I’m uploading lots of pictures to my work’s Facebook page right now, and in doing so am looking through the past year’s worth of photos of me. It got me thinking about getting my picture taken. I used to hate it with the fire of a thousand suns. As in, there is a period starting toward the end of college and through the next few years (I’d say 5 or so?) with virtually NO pictures of me.
I heard somewhere recently that when people (mostly women-identified folks) look over pictures that are just taken to decide if it’s a good shot, they look only at themselves and ignore the rest of the people in the picture. We are obsessed with coming across as “perfect” in photos. One slight imperfection and it’s a heinous piece of trash that needs to be deleted immediately. I’m certainly guilty of that kind of thinking, and while I get my picture taken now and don’t cringe like I used to, it can still be a struggle for me to not immediately go into fix-it mode.
Double chins. That dreaded phrase. It’s the first thing my eyes would go to anytime I looked at a picture of myself. Well, that and my arms, and my broad shoulders, and my short legs, and just all of the damn space I took up! I’m a whale! Clearly, this is some harmful behavior and it’s something I still struggle with sometimes. I remember someone telling me to tilt my head forward a little bit in pictures to get rid of that horrifying, earth-shatteringly awful double chin (/sarcasm). I confess that I still do it. It feels wrong to even type that out. How can I be moving forward in a journey to fat and size acceptance when I still feel the need to try and contort my body to fit into a more socially acceptable vision of beauty? The two feel incongruous to me. It’s not as though I go walking around every day with my head tilted forward so that no one can see the hideousness that is my double chin.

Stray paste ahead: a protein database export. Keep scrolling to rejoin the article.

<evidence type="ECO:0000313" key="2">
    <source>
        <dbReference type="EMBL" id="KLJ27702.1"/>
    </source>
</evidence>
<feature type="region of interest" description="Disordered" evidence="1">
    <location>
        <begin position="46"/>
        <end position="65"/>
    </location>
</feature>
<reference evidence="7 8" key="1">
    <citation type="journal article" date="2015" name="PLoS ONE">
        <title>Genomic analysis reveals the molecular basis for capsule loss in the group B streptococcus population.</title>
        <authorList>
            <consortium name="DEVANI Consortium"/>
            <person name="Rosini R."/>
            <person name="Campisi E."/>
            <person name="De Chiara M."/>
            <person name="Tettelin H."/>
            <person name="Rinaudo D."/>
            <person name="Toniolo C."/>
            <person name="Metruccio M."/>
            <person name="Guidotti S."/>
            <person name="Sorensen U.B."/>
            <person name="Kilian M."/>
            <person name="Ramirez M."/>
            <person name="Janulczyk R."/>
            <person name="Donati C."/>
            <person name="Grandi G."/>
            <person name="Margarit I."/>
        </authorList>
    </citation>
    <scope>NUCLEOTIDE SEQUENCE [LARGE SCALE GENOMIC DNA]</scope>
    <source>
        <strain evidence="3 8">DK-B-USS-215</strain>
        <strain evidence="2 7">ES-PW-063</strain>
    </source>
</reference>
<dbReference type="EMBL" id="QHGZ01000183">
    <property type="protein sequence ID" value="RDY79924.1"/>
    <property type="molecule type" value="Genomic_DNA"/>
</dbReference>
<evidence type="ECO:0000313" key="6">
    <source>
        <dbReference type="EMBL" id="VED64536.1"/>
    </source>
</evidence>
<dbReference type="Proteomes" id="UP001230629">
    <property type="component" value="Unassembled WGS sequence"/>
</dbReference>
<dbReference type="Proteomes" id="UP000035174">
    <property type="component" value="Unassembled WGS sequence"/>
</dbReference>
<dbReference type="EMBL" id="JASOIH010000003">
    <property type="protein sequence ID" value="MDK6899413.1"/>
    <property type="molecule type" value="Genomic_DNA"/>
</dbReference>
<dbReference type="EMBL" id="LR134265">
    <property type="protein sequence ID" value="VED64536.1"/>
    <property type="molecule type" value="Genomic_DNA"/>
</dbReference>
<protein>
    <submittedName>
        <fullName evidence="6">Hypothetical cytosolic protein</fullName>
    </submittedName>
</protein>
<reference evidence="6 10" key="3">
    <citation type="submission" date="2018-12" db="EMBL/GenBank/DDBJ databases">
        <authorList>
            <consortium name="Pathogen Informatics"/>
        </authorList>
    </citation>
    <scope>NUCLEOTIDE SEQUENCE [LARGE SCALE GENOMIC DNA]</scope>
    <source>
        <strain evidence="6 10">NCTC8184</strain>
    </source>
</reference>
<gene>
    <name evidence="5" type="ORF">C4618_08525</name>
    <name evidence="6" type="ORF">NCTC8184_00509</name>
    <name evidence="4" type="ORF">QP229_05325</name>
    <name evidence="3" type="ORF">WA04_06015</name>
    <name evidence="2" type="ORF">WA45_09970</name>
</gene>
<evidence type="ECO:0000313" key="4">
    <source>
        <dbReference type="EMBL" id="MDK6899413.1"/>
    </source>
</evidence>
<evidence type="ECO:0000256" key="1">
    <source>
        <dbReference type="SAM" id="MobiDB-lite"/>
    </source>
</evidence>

I’ve done only one OOTD here, and my apprehension about my own image in pictures is certainly a big part of the reason why. Over at The Rotund, Marianne talks about the importance of taking our picture, of normalizing our bodies so that they don’t feel like some sort of scary monster who must remain hidden. I certainly agree. Those of us who are fat are defying a systemic hatred of OMGFATZOBESITY just by existing. That’s pretty powerful stuff, when you think about it. But it’s important to take it a step further and not just exist, but to put yourself out there proudly if you want. One way I’m doing that is by trying very hard not to jump back into my old habits of tearing myself down when I look at pictures. Yup, in some pics I have my eyes half closed, or am making a weird face, or don’t have all my lumps and bumps smoothed out. And while this may not seem like a piece of radial activism, it is radical to me. And right now that’s what I’m after.
What about you all? Did you refuse to be photographed like me? What shifted? Or has a shift not happened yet? Do you take pics of yourself on a regular basis? I know that for me, just looking through pics of other fatties on blogs and on Tumblr has been absolutely mind-blowingly fantastic. Some day I would like to join those ranks.